RW: While I understand the point you’re endeavouring to make here, I take exception to the suggestion that I am making it about me or dwelling on my personal privilege in such a way as to divert attention from those who are experiencing the struggle. I would argue that the fact of my privilege is far from irrelevant to matters of racism. In fact, that very line of reasoning falls squarely into some of the many well-worded analyses in this article about ‘white fragility’. I do agree that dissections of privilege can risk becoming a conversation whose focus strays from the cause, but the reality of someone’s racial barrier does not exist in a bubble. We cannot extricate the deconstruction of racism from the acknowledgment and discussion of white privilege and to suggest that we can demonstrates the damaging expectation that exists in white culture that we should be spared discomfort, confrontation, and responsibility in matters of race. I am not seeking reassurance or pitty or kudos when I lay out my understanding of how I intersect with racism. There is no “good idea”, no solution, when whiteness is not critically evaluated by white people.
“We cannot extricate the deconstruction of racism from the acknowledgment and discussion of white privilege and to suggest that we can demonstrates the damaging expectation that exists in white culture that we should be spared discomfort, confrontation and responsibility in matters of race.”
This really brings it home to me. Where is the discomfort in talking about how great your life is? Raise awareness of genuine issues.
Making people feel bad about themselves does not inspire people toward moral action. Making them empathize with the struggles of others does.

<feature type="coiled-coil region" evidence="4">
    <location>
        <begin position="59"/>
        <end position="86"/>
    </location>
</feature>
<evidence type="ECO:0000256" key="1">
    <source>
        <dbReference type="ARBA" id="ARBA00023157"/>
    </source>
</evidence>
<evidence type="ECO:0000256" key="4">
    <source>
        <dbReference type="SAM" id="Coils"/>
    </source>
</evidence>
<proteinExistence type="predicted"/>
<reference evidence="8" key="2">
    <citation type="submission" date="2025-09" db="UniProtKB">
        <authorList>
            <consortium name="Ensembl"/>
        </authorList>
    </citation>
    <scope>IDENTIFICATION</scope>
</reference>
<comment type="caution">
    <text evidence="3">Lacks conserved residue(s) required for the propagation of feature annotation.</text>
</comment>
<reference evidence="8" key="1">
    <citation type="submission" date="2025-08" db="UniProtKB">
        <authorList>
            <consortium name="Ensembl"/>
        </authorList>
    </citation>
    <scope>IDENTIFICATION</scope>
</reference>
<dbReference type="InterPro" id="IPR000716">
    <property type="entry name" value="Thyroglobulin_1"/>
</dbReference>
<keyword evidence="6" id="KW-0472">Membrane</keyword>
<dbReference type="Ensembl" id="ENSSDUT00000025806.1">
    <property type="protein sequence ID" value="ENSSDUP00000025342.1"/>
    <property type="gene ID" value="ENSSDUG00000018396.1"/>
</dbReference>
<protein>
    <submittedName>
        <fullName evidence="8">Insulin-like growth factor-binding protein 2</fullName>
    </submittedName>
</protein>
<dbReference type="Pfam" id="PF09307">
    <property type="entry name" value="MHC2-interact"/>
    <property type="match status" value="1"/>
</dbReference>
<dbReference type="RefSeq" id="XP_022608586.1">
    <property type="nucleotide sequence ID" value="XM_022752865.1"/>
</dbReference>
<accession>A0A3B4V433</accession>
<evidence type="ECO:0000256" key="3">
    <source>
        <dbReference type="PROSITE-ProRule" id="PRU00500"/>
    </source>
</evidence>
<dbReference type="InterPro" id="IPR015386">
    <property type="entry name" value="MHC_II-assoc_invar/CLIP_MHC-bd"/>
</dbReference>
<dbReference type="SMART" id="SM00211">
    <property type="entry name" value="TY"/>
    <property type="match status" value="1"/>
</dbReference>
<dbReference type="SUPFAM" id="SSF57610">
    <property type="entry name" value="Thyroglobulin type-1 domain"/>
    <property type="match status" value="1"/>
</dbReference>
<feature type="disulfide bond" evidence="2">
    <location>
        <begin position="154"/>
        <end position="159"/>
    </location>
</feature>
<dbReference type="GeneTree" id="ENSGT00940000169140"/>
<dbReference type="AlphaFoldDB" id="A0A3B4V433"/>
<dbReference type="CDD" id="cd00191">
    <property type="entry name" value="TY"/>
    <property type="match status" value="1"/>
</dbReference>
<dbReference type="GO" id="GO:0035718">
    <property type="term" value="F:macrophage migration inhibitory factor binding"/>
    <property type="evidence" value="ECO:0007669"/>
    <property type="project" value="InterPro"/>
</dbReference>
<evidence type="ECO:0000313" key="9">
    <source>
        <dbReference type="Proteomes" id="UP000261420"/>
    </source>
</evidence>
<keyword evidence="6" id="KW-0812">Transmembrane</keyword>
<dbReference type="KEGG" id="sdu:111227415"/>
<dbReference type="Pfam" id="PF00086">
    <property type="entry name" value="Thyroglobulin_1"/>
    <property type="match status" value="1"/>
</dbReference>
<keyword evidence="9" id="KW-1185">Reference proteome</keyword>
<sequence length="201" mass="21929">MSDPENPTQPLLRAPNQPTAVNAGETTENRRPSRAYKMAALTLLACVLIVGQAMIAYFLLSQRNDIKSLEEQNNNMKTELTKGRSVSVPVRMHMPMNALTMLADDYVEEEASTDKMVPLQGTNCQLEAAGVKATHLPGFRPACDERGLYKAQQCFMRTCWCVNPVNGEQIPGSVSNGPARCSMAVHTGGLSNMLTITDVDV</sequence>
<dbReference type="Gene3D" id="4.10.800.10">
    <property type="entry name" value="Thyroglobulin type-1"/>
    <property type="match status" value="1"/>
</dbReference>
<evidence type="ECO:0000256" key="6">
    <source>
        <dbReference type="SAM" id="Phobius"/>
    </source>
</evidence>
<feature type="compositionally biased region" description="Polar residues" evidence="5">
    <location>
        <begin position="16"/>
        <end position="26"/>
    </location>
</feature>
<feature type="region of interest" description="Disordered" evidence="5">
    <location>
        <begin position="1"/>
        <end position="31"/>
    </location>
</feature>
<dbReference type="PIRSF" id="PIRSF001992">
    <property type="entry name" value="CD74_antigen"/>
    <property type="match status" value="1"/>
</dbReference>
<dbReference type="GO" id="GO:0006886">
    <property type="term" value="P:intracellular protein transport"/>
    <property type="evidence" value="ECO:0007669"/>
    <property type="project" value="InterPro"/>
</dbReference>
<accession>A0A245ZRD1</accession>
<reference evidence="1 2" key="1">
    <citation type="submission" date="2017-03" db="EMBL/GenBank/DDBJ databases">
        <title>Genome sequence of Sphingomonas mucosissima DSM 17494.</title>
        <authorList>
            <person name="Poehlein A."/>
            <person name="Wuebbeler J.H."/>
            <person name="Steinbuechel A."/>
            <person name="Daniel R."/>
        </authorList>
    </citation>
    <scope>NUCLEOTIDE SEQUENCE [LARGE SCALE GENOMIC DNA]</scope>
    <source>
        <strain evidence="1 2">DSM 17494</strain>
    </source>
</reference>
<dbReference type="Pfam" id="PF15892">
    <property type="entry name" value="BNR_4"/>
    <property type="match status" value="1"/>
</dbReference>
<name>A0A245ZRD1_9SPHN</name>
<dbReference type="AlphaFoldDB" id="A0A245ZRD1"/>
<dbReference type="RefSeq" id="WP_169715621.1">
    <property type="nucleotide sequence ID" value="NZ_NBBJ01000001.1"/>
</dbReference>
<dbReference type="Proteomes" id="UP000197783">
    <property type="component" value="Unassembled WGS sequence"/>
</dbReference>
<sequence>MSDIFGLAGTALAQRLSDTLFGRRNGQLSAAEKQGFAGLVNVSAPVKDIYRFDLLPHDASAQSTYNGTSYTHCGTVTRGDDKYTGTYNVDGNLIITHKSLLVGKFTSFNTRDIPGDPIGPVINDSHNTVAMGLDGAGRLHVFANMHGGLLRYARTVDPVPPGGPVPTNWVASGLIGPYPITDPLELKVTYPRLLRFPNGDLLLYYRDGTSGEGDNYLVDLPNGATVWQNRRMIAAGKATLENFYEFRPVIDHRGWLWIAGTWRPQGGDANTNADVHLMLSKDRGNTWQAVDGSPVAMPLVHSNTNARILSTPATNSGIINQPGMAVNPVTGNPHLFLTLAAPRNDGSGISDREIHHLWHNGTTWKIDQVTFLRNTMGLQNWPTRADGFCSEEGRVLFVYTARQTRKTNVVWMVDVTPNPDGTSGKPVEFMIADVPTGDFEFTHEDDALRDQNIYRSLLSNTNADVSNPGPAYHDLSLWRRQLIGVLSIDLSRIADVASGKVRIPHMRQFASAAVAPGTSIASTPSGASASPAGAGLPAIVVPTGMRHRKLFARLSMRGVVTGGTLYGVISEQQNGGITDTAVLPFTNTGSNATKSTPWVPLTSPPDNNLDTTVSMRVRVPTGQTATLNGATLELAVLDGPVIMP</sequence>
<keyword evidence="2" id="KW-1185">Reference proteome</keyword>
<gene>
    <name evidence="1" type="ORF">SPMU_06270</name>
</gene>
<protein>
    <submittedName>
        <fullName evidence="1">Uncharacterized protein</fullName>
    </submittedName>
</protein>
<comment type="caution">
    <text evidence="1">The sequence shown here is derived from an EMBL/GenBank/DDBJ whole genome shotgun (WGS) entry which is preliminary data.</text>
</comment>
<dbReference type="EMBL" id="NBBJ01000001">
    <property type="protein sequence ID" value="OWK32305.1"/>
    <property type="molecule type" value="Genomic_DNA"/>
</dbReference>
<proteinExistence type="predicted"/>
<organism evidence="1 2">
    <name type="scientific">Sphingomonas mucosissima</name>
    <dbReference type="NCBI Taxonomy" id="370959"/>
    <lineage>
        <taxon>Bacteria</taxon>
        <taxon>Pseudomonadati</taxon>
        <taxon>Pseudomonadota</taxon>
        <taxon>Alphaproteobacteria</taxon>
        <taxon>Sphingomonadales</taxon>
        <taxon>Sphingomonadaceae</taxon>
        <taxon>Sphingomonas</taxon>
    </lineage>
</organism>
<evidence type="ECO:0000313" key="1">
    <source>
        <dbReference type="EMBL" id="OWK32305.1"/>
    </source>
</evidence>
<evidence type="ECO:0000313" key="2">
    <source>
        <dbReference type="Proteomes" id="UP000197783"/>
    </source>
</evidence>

But since you advocate for white discomfort, I challenge you to a spiritual exercise. Post a list of ten barriers that people of color face. I am only guessing but, if you’re anywhere near the average, I don’t think you’ll be able to do it from off the cuff. I think you’ll have to do some research. In doing that research, you will confront the limits of how much you know and broaden your horizons. That is what white people should do with their privilege.
RW: The discomfort does not reside, for me at least, in “talking about how great (my) life is”. It’s not a question of having a great life as an isolated concept. It’s a matter of having to face the fact that my life is riddled with race-specific privileges, to which I have access over other people because of the colour of my skin and my ethnic heritage.
It isn’t “making people feel bad about themselves” nor is it about addressing privilege rather than having people empathise with the struggle of others. For white people, because of cultural dominance, not deconstructing and understanding privilege leaves us in the familiar position of approaching it as a “them problem” which can only fail because we are the primary houses of insidious systemic racism. Again, the article linked above speaks to all of this thoroughly.
Please do not attempt to reduce my point to the idea that I “advocate for white discomfort”. I advocate for people (myself included) to be aware that the inherent discomfort in the exercise of examining ones privilege should not be a barrier to making the ongoing effort to do so.
Let’s keep talking.